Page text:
Too many Americans are abusing emergency rooms — and, soon, they will have to pay for it. Establishments owned by the Hospital Corporation of American (HCA) are implementing upfront charges for patients who visit with routine illnesses and injuries. In other words, patients with non-life-threatening ailments may have to pay $150 prior to receiving treatment. Why are hospital ERs making these changes, and where else do Americans have to go?
Is It Legal to Charge ER Patients Upfront Fees?
The short answer is yes. Pregnant women, American seniors, and children under age 6 will be exempt from any upfront fees associated with ER visits. Other patients, however, will be subject to fees starting at $150 — if they exhibit symptoms of routine illnesses and injuries only. ERs will still provide legally required medical screenings. Routine patients will simply have to pay up — immediately — if they want care or treatment following the exam.
Although the legality of the upfront fees is not in question, several doctors, nurses, and healthcare professionals are questioning the ethics of charging any patients in the ER. Some fear that patients will hesitate to seek treatment, or they may be turned away for relatively routine symptoms that ultimately develop into something much more serious. Others, however, argue that the motion stands to save hospitals and patients a great deal of money. “These practices help reduce costs for both the patient and the hospital. We think this is appropriate, given that some people use the ER in a way it was not intended: as a source for routine care,” healthcare expert, John Merriweather, explains.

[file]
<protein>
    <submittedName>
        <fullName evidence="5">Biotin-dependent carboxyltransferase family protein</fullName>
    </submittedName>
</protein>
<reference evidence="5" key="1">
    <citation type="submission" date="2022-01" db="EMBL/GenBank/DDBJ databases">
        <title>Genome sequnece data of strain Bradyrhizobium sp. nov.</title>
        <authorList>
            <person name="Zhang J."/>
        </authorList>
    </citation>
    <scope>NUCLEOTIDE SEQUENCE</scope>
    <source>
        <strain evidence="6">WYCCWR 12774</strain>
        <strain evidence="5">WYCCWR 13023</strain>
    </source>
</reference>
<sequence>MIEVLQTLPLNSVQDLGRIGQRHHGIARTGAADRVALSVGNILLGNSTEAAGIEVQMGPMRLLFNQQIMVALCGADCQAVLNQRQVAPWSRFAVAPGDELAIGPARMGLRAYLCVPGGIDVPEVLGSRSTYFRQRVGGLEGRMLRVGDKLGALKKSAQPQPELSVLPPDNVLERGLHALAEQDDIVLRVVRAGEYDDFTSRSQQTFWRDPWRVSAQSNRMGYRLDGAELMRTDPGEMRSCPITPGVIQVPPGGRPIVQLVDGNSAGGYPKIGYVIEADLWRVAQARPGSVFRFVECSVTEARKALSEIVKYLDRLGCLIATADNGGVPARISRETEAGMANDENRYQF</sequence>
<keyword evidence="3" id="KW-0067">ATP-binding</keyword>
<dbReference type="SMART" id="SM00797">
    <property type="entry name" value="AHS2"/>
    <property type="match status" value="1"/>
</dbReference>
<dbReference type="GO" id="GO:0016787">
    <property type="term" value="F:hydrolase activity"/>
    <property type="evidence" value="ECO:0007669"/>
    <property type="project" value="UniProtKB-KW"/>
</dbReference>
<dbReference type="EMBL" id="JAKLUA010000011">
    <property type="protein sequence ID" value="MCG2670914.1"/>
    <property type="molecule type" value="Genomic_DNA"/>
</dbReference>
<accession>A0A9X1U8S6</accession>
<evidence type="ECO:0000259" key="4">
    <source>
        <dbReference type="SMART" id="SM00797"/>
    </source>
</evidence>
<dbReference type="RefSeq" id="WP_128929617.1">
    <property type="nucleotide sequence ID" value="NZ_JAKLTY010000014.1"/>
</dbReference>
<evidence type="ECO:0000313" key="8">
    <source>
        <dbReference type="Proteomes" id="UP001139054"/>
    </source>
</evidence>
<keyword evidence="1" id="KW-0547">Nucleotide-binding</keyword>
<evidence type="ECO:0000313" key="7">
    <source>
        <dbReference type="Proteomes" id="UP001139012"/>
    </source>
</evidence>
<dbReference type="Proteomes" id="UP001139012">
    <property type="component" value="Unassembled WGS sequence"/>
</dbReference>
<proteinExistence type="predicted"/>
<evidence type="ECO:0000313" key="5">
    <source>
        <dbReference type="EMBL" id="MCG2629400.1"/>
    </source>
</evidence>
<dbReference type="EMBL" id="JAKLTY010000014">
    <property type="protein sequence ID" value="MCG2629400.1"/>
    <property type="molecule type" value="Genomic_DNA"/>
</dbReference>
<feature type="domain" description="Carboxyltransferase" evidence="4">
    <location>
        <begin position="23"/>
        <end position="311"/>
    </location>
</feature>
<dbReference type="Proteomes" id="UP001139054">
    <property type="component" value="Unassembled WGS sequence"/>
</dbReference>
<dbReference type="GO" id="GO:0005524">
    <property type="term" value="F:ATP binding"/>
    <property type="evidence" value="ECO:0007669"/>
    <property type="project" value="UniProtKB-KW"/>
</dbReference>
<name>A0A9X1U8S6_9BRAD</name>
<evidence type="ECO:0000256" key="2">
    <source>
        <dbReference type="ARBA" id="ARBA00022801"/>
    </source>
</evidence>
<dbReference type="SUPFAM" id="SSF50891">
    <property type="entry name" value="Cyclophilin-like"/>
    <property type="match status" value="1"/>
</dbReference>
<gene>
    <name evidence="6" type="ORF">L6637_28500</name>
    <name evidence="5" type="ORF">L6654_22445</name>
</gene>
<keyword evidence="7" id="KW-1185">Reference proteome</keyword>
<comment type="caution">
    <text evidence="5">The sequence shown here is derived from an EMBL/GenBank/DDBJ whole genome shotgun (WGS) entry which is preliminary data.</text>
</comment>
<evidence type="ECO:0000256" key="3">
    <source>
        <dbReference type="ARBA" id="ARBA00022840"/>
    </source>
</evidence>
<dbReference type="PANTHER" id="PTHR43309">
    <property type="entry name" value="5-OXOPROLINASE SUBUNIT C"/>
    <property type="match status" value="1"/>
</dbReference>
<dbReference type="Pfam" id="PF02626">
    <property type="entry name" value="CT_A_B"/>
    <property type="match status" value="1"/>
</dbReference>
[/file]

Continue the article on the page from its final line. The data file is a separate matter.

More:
Urgent Care Centers: A Cost-Efficient and Convenient Alternative
Some Americans justify abusing emergency rooms by insisting they have nowhere else to go. This simply is not true. Urgent care facilities cost a fraction of an ER bill, and there are urgent care centers cropping up all over the U.S. — in densely populated cities and rural areas. Walk in clinic hours are flexible, with most open late nights, weekends, and holidays.
Patients can go to convenient, urgent care centers — and they stand to save a lot of money, too. Avoid upfront charges by choosing urgent care for non-life-threatening conditions. Great references here.